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Highest daily total for migrant crossings this year as 872 people detected in small boats | Politics News

More than 800 people were detected crossing the Channel in small boats yesterday – the highest number on a single day so far this year.

The latest Home Office figures show 872 people arrived in 15 vessels yesterday – taking the total to arrive so far this year to 20,973.

The number yesterday surpasses the previous highest daily total of 756 on 10 August.

The development will be a further blow to Rishi Sunak who has endured a number of setbacks regarding the small boats crisis this summer.

It comes just a day before MPs come back from the summer recess and follows on from the departure of his director of communications, Amber de Botton, after just a year in the role.

The government has also been in the firing line over the crisis unfolding in schools over the use of unsafe reinforced autoclaved aerated concrete (RAAC), which has forced more than 100 schools to either shut or partially close just as pupils prepare to go back after the school holidays.

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An unwanted milestone was reached last month when it was confirmed 100,000 people had crossed the Channel since records began in 2018.

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As Westminster slowly grinds back into gear, and a new term creeps into view, few would wish to be Rishi Sunak right now.

The latest headline that will set alarm bells ringing in Number 10 is confirmation that a total of 872 migrants were detected crossing the Channel in small boats yesterday. A record daily number this year.

The trajectory of Channel crossings in 2023 so far is not as sharp as last year (a record year), but much higher than it was in 2021.

Bearing in mind in December 2018, the-then home secretary Sajid Javid cut a family holiday short and declared a major incident after around 250 migrants crossed the Channel in 11 months, the PM cannot claim to have got the issue under control.

Conservative MPs have even suggested to us an election should be called early in May to avoid another summer of Channel crossings. Whenever the next general election may be, both parties are getting on an election footing.

The summer recess has not offered much respite for the government on immigration. All five of Mr Sunak’s pledges will be under scrutiny in the coming weeks.

The average number of migrants crossing the Channel per boat also hit a new monthly high in August, when some 5,369 people made the journey in 102 boats, an average of around 53 migrants per vessel.

However, compared with this time last year, data compiled by Sky News shows the number of arrivals is down by around 17%.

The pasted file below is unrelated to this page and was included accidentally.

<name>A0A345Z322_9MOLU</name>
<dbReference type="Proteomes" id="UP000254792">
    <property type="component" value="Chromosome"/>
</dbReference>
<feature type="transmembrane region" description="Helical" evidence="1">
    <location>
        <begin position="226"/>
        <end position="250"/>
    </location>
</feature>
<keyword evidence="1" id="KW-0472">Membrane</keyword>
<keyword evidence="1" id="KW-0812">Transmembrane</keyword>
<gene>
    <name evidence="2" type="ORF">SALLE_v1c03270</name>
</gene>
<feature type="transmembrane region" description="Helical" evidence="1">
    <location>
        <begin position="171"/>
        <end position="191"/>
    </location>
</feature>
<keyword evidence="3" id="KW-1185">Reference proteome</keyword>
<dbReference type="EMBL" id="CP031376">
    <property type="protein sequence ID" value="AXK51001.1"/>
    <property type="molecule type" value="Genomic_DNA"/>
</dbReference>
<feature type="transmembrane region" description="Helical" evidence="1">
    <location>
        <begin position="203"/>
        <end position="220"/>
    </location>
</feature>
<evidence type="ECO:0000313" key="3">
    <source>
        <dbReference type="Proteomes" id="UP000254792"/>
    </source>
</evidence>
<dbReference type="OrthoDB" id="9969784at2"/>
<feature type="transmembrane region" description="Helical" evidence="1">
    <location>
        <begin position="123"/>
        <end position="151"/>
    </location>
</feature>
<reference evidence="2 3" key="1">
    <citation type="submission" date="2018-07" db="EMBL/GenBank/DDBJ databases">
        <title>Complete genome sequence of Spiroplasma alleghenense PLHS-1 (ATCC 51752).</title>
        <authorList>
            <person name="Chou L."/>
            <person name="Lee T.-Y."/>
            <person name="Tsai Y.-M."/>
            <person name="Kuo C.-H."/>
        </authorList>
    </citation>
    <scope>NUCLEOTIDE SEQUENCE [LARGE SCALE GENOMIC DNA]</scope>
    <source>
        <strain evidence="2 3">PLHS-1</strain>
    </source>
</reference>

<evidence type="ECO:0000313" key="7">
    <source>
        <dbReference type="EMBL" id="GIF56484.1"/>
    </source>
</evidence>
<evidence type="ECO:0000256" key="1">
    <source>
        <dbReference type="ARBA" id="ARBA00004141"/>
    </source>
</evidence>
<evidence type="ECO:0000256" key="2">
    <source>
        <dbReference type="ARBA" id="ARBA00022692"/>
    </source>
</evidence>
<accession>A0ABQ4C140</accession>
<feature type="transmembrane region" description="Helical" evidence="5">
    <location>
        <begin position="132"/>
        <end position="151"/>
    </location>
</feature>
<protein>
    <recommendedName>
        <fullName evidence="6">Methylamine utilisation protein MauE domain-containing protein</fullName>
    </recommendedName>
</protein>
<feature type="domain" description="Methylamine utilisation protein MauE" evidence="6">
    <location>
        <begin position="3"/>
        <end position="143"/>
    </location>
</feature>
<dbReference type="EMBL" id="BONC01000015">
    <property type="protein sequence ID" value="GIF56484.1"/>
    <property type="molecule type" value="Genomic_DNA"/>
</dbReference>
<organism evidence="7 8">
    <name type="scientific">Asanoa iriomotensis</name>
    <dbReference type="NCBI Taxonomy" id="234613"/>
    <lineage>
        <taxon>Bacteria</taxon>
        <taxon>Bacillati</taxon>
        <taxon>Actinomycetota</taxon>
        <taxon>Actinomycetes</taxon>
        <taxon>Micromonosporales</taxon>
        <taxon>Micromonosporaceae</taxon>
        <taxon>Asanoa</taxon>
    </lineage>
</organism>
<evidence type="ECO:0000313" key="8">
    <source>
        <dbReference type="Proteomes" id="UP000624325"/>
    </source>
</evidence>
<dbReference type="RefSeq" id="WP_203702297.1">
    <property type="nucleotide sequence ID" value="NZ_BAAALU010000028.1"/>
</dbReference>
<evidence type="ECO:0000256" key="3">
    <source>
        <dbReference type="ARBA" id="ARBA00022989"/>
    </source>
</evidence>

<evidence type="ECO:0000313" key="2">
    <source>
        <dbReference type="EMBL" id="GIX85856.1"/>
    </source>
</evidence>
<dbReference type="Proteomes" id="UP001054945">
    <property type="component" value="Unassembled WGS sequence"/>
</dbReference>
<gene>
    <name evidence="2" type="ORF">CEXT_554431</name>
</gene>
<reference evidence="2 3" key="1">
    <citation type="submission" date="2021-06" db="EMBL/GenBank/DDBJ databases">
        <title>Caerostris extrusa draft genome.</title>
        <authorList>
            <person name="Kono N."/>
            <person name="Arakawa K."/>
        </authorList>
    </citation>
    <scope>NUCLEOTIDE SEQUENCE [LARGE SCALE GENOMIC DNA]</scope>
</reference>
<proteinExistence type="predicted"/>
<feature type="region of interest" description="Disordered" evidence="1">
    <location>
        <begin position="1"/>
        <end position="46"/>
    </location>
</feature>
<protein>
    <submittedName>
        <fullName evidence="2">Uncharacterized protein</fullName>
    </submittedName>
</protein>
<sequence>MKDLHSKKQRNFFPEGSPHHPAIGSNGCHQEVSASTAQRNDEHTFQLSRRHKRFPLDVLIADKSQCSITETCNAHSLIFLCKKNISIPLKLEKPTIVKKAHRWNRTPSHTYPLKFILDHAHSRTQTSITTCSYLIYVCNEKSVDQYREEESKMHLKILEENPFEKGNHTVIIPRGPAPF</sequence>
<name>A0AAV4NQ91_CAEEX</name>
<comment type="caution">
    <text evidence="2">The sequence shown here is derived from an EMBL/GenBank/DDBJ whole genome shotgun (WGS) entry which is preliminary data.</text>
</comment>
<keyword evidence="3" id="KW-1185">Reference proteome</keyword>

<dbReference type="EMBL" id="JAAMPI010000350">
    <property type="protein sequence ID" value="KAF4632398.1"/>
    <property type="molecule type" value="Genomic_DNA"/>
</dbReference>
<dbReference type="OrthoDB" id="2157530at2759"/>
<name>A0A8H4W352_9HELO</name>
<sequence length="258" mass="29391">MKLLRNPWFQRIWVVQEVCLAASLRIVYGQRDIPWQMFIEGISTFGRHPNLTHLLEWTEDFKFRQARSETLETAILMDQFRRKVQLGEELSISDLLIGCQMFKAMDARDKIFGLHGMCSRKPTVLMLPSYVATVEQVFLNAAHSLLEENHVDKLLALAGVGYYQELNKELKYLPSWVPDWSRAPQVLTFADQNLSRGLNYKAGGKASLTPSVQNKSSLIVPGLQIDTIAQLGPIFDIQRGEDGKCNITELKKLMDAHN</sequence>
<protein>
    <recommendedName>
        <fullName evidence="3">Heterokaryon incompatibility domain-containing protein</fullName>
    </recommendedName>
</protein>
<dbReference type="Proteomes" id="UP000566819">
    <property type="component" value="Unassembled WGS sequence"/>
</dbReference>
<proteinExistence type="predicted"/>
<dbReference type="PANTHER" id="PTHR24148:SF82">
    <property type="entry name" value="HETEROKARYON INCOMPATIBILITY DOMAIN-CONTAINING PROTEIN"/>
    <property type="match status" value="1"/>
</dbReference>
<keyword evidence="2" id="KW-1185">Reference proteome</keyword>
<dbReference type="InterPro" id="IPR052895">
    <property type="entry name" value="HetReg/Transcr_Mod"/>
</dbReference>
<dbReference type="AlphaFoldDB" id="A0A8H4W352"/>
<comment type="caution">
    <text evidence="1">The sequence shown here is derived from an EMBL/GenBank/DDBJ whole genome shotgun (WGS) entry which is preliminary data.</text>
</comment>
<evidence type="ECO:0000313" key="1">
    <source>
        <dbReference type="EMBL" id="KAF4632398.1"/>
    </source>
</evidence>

Mr Sunak has made stopping the small boat crossings one of his five key priorities for his government, but his plans for bringing down illegal immigration have been mired in difficulty and delay.

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Campaigners: ‘More people will die’

Late last month, 39 asylum seekers were moved off the Bibby Stockholm barge in Dorset following the discovery of Legionella bacteria in the water system.

The accommodation, off the coast of Dorset, is ultimately intended to house 500 single men – though that is fewer than 1% of the people waiting for their claims to be heard.

The government claims the new accommodation will help save money for taxpayers, with hotel rooms for migrants costing up to £6m a day.

However, in a further blow to the prime minister, Home Office figures released last month showed the taxpayer bill on asylum almost doubled in a year to nearly ¬£4bn – a figure he said was “unacceptable”.

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Home Office spending on asylum rose by £1.85bn, from £2.12bn in 2021/22 to £3.97bn this year.

A decade ago, in 2012/13, the total cost to the taxpayer was £500.2m.

Labour said the record-high asylum backlog amounts to a “disastrous record” for Mr Sunak and for Home Secretary Suella Braverman.

But Mr Sunak has repeatedly defended the government’s progress, saying: “We’ve already reduced the legacy backlog by over 28,000 – nearly a third – since the start of December and we remain on track to meet our target.

“But we know there is more to do to make sure asylum seekers do not spend months or years – living in the UK at vast expense to the taxpayer – waiting for a decision.”

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